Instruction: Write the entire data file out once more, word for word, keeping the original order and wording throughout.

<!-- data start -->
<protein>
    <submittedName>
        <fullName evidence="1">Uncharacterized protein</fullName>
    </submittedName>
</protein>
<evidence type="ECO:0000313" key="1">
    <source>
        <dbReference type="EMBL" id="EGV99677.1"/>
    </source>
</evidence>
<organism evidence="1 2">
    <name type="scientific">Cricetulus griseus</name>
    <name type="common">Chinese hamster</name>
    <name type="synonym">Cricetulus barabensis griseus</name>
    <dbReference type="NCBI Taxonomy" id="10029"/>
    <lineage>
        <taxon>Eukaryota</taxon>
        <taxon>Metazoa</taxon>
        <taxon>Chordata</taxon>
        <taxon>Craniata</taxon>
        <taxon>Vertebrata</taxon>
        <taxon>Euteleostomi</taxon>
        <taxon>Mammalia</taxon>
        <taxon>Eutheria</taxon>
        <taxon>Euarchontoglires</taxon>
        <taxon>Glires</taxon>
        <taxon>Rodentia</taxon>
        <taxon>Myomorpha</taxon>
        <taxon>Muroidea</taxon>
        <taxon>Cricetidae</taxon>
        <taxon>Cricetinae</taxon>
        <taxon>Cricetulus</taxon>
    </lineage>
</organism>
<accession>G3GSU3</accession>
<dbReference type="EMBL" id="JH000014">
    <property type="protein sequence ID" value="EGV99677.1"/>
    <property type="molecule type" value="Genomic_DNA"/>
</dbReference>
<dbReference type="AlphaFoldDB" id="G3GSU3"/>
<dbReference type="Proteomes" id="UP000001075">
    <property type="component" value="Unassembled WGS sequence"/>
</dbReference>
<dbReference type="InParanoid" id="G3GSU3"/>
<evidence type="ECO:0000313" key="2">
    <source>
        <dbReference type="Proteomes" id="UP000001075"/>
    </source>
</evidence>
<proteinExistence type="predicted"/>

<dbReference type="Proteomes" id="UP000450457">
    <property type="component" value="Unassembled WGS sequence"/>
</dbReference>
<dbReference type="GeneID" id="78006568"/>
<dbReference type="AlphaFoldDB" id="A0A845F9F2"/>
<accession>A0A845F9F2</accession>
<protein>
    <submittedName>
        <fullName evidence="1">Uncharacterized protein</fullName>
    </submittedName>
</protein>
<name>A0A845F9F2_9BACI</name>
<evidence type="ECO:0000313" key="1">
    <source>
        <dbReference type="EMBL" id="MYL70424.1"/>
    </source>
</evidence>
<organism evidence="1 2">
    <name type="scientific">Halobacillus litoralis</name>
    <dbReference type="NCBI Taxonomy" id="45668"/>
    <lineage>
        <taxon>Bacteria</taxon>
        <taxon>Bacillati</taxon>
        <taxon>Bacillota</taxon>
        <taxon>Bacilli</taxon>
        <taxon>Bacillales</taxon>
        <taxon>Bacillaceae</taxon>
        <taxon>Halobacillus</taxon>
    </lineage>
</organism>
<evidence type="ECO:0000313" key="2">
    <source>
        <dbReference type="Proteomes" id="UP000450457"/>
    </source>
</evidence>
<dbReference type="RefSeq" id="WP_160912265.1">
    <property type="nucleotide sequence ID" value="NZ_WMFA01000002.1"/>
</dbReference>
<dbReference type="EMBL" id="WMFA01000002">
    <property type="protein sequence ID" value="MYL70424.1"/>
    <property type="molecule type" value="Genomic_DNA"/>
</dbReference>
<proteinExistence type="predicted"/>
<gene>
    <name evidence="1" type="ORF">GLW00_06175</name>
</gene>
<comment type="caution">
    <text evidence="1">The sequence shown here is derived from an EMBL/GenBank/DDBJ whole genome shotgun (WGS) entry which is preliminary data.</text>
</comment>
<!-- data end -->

<protein>
    <submittedName>
        <fullName evidence="1">Uncharacterized protein</fullName>
    </submittedName>
</protein>
<evidence type="ECO:0000313" key="1">
    <source>
        <dbReference type="EMBL" id="EGV99677.1"/>
    </source>
</evidence>
<organism evidence="1 2">
    <name type="scientific">Cricetulus griseus</name>
    <name type="common">Chinese hamster</name>
    <name type="synonym">Cricetulus barabensis griseus</name>
    <dbReference type="NCBI Taxonomy" id="10029"/>
    <lineage>
        <taxon>Eukaryota</taxon>
        <taxon>Metazoa</taxon>
        <taxon>Chordata</taxon>
        <taxon>Craniata</taxon>
        <taxon>Vertebrata</taxon>
        <taxon>Euteleostomi</taxon>
        <taxon>Mammalia</taxon>
        <taxon>Eutheria</taxon>
        <taxon>Euarchontoglires</taxon>
        <taxon>Glires</taxon>
        <taxon>Rodentia</taxon>
        <taxon>Myomorpha</taxon>
        <taxon>Muroidea</taxon>
        <taxon>Cricetidae</taxon>
        <taxon>Cricetinae</taxon>
        <taxon>Cricetulus</taxon>
    </lineage>
</organism>
<accession>G3GSU3</accession>
<dbReference type="EMBL" id="JH000014">
    <property type="protein sequence ID" value="EGV99677.1"/>
    <property type="molecule type" value="Genomic_DNA"/>
</dbReference>
<dbReference type="AlphaFoldDB" id="G3GSU3"/>
<dbReference type="Proteomes" id="UP000001075">
    <property type="component" value="Unassembled WGS sequence"/>
</dbReference>
<dbReference type="InParanoid" id="G3GSU3"/>
<evidence type="ECO:0000313" key="2">
    <source>
        <dbReference type="Proteomes" id="UP000001075"/>
    </source>
</evidence>
<proteinExistence type="predicted"/>

<dbReference type="Proteomes" id="UP000450457">
    <property type="component" value="Unassembled WGS sequence"/>
</dbReference>
<dbReference type="GeneID" id="78006568"/>
<dbReference type="AlphaFoldDB" id="A0A845F9F2"/>
<accession>A0A845F9F2</accession>
<protein>
    <submittedName>
        <fullName evidence="1">Uncharacterized protein</fullName>
    </submittedName>
</protein>
<name>A0A845F9F2_9BACI</name>
<evidence type="ECO:0000313" key="1">
    <source>
        <dbReference type="EMBL" id="MYL70424.1"/>
    </source>
</evidence>
<organism evidence="1 2">
    <name type="scientific">Halobacillus litoralis</name>
    <dbReference type="NCBI Taxonomy" id="45668"/>
    <lineage>
        <taxon>Bacteria</taxon>
        <taxon>Bacillati</taxon>
        <taxon>Bacillota</taxon>
        <taxon>Bacilli</taxon>
        <taxon>Bacillales</taxon>
        <taxon>Bacillaceae</taxon>
        <taxon>Halobacillus</taxon>
    </lineage>
</organism>
<evidence type="ECO:0000313" key="2">
    <source>
        <dbReference type="Proteomes" id="UP000450457"/>
    </source>
</evidence>
<dbReference type="RefSeq" id="WP_160912265.1">
    <property type="nucleotide sequence ID" value="NZ_WMFA01000002.1"/>
</dbReference>
<dbReference type="EMBL" id="WMFA01000002">
    <property type="protein sequence ID" value="MYL70424.1"/>
    <property type="molecule type" value="Genomic_DNA"/>
</dbReference>
<proteinExistence type="predicted"/>
<gene>
    <name evidence="1" type="ORF">GLW00_06175</name>
</gene>
<comment type="caution">
    <text evidence="1">The sequence shown here is derived from an EMBL/GenBank/DDBJ whole genome shotgun (WGS) entry which is preliminary data.</text>
</comment>